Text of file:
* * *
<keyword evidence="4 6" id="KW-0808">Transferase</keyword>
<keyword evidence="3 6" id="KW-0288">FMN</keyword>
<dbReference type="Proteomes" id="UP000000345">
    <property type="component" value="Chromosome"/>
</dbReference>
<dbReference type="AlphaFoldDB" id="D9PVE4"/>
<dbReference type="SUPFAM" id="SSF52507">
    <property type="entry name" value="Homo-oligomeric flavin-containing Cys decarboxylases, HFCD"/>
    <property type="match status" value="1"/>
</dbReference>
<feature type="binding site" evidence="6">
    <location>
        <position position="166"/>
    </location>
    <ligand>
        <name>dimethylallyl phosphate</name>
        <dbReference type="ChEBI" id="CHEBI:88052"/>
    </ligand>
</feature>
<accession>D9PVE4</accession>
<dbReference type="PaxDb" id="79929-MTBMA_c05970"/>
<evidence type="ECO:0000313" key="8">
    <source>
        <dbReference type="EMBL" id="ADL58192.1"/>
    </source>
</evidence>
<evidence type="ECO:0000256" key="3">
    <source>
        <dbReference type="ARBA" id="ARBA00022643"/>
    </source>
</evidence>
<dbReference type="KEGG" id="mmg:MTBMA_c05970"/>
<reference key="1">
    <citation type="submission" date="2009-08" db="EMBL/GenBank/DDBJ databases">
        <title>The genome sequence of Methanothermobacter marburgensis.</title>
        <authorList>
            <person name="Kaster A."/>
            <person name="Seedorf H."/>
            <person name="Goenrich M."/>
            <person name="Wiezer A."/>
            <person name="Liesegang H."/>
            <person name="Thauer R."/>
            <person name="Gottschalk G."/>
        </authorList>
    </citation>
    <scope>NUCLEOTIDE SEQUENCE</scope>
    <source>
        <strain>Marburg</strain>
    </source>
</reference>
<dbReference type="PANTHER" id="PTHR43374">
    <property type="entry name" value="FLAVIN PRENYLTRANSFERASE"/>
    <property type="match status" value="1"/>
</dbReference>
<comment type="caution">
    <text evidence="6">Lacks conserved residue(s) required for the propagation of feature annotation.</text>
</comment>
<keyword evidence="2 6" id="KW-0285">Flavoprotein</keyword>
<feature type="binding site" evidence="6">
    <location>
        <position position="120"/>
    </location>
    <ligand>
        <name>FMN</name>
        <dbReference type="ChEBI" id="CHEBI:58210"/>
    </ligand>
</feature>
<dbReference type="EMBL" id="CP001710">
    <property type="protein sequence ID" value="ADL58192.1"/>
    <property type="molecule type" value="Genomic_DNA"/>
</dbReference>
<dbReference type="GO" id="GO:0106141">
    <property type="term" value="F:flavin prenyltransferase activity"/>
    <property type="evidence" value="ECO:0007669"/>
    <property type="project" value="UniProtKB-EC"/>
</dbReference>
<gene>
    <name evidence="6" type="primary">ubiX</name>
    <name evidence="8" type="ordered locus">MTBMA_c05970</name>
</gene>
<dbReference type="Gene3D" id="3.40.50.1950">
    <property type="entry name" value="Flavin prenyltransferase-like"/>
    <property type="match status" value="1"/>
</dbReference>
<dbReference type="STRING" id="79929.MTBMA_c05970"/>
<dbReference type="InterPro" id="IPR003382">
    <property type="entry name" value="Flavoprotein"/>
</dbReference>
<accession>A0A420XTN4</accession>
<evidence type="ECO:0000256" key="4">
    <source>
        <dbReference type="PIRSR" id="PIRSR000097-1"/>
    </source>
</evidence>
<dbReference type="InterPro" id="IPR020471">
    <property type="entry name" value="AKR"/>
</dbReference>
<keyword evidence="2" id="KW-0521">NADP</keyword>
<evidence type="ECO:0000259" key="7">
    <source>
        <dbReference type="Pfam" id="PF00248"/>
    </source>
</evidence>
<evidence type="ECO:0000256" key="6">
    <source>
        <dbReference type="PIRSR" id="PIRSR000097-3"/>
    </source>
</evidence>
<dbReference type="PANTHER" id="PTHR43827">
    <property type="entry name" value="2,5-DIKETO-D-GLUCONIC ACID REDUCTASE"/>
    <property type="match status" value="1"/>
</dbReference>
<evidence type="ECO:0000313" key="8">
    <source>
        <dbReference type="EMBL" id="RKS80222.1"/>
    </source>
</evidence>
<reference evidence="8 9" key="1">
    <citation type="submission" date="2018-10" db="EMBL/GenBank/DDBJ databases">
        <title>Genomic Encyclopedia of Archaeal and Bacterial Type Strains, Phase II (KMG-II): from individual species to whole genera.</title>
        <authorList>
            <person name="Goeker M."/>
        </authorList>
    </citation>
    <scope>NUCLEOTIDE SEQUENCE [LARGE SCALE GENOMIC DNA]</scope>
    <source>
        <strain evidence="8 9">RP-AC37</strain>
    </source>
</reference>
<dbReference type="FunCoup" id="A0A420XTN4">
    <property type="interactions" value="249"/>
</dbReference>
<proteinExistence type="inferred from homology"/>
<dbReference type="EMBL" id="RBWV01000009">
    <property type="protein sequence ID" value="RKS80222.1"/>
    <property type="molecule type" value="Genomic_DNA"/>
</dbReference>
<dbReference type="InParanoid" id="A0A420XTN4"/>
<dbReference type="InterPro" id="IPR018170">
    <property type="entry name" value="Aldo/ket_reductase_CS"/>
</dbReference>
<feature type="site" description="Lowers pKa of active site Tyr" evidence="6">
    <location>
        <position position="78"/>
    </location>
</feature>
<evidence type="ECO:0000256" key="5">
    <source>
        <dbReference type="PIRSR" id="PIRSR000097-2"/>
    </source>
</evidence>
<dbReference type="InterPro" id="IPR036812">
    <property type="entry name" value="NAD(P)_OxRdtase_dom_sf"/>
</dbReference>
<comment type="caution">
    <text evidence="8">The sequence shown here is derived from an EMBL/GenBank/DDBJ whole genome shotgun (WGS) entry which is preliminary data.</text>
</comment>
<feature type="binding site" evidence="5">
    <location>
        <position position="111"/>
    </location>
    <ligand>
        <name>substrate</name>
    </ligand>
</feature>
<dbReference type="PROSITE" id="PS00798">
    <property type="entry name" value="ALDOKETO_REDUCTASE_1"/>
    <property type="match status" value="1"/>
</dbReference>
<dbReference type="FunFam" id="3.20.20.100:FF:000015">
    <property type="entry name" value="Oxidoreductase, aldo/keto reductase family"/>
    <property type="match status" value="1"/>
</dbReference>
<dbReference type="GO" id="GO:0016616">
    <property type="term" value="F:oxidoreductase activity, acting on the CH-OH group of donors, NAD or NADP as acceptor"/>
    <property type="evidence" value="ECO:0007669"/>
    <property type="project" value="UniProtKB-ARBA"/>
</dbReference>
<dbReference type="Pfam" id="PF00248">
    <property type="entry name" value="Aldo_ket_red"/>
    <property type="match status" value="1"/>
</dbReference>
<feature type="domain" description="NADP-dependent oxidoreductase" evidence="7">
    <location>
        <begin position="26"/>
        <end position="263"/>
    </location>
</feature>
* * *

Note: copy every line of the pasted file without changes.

<keyword evidence="4 6" id="KW-0808">Transferase</keyword>
<keyword evidence="3 6" id="KW-0288">FMN</keyword>
<dbReference type="Proteomes" id="UP000000345">
    <property type="component" value="Chromosome"/>
</dbReference>
<dbReference type="AlphaFoldDB" id="D9PVE4"/>
<dbReference type="SUPFAM" id="SSF52507">
    <property type="entry name" value="Homo-oligomeric flavin-containing Cys decarboxylases, HFCD"/>
    <property type="match status" value="1"/>
</dbReference>
<feature type="binding site" evidence="6">
    <location>
        <position position="166"/>
    </location>
    <ligand>
        <name>dimethylallyl phosphate</name>
        <dbReference type="ChEBI" id="CHEBI:88052"/>
    </ligand>
</feature>
<accession>D9PVE4</accession>
<dbReference type="PaxDb" id="79929-MTBMA_c05970"/>
<evidence type="ECO:0000313" key="8">
    <source>
        <dbReference type="EMBL" id="ADL58192.1"/>
    </source>
</evidence>
<evidence type="ECO:0000256" key="3">
    <source>
        <dbReference type="ARBA" id="ARBA00022643"/>
    </source>
</evidence>
<dbReference type="KEGG" id="mmg:MTBMA_c05970"/>
<reference key="1">
    <citation type="submission" date="2009-08" db="EMBL/GenBank/DDBJ databases">
        <title>The genome sequence of Methanothermobacter marburgensis.</title>
        <authorList>
            <person name="Kaster A."/>
            <person name="Seedorf H."/>
            <person name="Goenrich M."/>
            <person name="Wiezer A."/>
            <person name="Liesegang H."/>
            <person name="Thauer R."/>
            <person name="Gottschalk G."/>
        </authorList>
    </citation>
    <scope>NUCLEOTIDE SEQUENCE</scope>
    <source>
        <strain>Marburg</strain>
    </source>
</reference>
<dbReference type="PANTHER" id="PTHR43374">
    <property type="entry name" value="FLAVIN PRENYLTRANSFERASE"/>
    <property type="match status" value="1"/>
</dbReference>
<comment type="caution">
    <text evidence="6">Lacks conserved residue(s) required for the propagation of feature annotation.</text>
</comment>
<keyword evidence="2 6" id="KW-0285">Flavoprotein</keyword>
<feature type="binding site" evidence="6">
    <location>
        <position position="120"/>
    </location>
    <ligand>
        <name>FMN</name>
        <dbReference type="ChEBI" id="CHEBI:58210"/>
    </ligand>
</feature>
<dbReference type="EMBL" id="CP001710">
    <property type="protein sequence ID" value="ADL58192.1"/>
    <property type="molecule type" value="Genomic_DNA"/>
</dbReference>
<dbReference type="GO" id="GO:0106141">
    <property type="term" value="F:flavin prenyltransferase activity"/>
    <property type="evidence" value="ECO:0007669"/>
    <property type="project" value="UniProtKB-EC"/>
</dbReference>
<gene>
    <name evidence="6" type="primary">ubiX</name>
    <name evidence="8" type="ordered locus">MTBMA_c05970</name>
</gene>
<dbReference type="Gene3D" id="3.40.50.1950">
    <property type="entry name" value="Flavin prenyltransferase-like"/>
    <property type="match status" value="1"/>
</dbReference>
<dbReference type="STRING" id="79929.MTBMA_c05970"/>
<dbReference type="InterPro" id="IPR003382">
    <property type="entry name" value="Flavoprotein"/>
</dbReference>
<accession>A0A420XTN4</accession>
<evidence type="ECO:0000256" key="4">
    <source>
        <dbReference type="PIRSR" id="PIRSR000097-1"/>
    </source>
</evidence>
<dbReference type="InterPro" id="IPR020471">
    <property type="entry name" value="AKR"/>
</dbReference>
<keyword evidence="2" id="KW-0521">NADP</keyword>
<evidence type="ECO:0000259" key="7">
    <source>
        <dbReference type="Pfam" id="PF00248"/>
    </source>
</evidence>
<evidence type="ECO:0000256" key="6">
    <source>
        <dbReference type="PIRSR" id="PIRSR000097-3"/>
    </source>
</evidence>
<dbReference type="PANTHER" id="PTHR43827">
    <property type="entry name" value="2,5-DIKETO-D-GLUCONIC ACID REDUCTASE"/>
    <property type="match status" value="1"/>
</dbReference>
<evidence type="ECO:0000313" key="8">
    <source>
        <dbReference type="EMBL" id="RKS80222.1"/>
    </source>
</evidence>
<reference evidence="8 9" key="1">
    <citation type="submission" date="2018-10" db="EMBL/GenBank/DDBJ databases">
        <title>Genomic Encyclopedia of Archaeal and Bacterial Type Strains, Phase II (KMG-II): from individual species to whole genera.</title>
        <authorList>
            <person name="Goeker M."/>
        </authorList>
    </citation>
    <scope>NUCLEOTIDE SEQUENCE [LARGE SCALE GENOMIC DNA]</scope>
    <source>
        <strain evidence="8 9">RP-AC37</strain>
    </source>
</reference>
<dbReference type="FunCoup" id="A0A420XTN4">
    <property type="interactions" value="249"/>
</dbReference>
<proteinExistence type="inferred from homology"/>
<dbReference type="EMBL" id="RBWV01000009">
    <property type="protein sequence ID" value="RKS80222.1"/>
    <property type="molecule type" value="Genomic_DNA"/>
</dbReference>
<dbReference type="InParanoid" id="A0A420XTN4"/>
<dbReference type="InterPro" id="IPR018170">
    <property type="entry name" value="Aldo/ket_reductase_CS"/>
</dbReference>
<feature type="site" description="Lowers pKa of active site Tyr" evidence="6">
    <location>
        <position position="78"/>
    </location>
</feature>
<evidence type="ECO:0000256" key="5">
    <source>
        <dbReference type="PIRSR" id="PIRSR000097-2"/>
    </source>
</evidence>
<dbReference type="InterPro" id="IPR036812">
    <property type="entry name" value="NAD(P)_OxRdtase_dom_sf"/>
</dbReference>
<comment type="caution">
    <text evidence="8">The sequence shown here is derived from an EMBL/GenBank/DDBJ whole genome shotgun (WGS) entry which is preliminary data.</text>
</comment>
<feature type="binding site" evidence="5">
    <location>
        <position position="111"/>
    </location>
    <ligand>
        <name>substrate</name>
    </ligand>
</feature>
<dbReference type="PROSITE" id="PS00798">
    <property type="entry name" value="ALDOKETO_REDUCTASE_1"/>
    <property type="match status" value="1"/>
</dbReference>
<dbReference type="FunFam" id="3.20.20.100:FF:000015">
    <property type="entry name" value="Oxidoreductase, aldo/keto reductase family"/>
    <property type="match status" value="1"/>
</dbReference>
<dbReference type="GO" id="GO:0016616">
    <property type="term" value="F:oxidoreductase activity, acting on the CH-OH group of donors, NAD or NADP as acceptor"/>
    <property type="evidence" value="ECO:0007669"/>
    <property type="project" value="UniProtKB-ARBA"/>
</dbReference>
<dbReference type="Pfam" id="PF00248">
    <property type="entry name" value="Aldo_ket_red"/>
    <property type="match status" value="1"/>
</dbReference>
<feature type="domain" description="NADP-dependent oxidoreductase" evidence="7">
    <location>
        <begin position="26"/>
        <end position="263"/>
    </location>
</feature>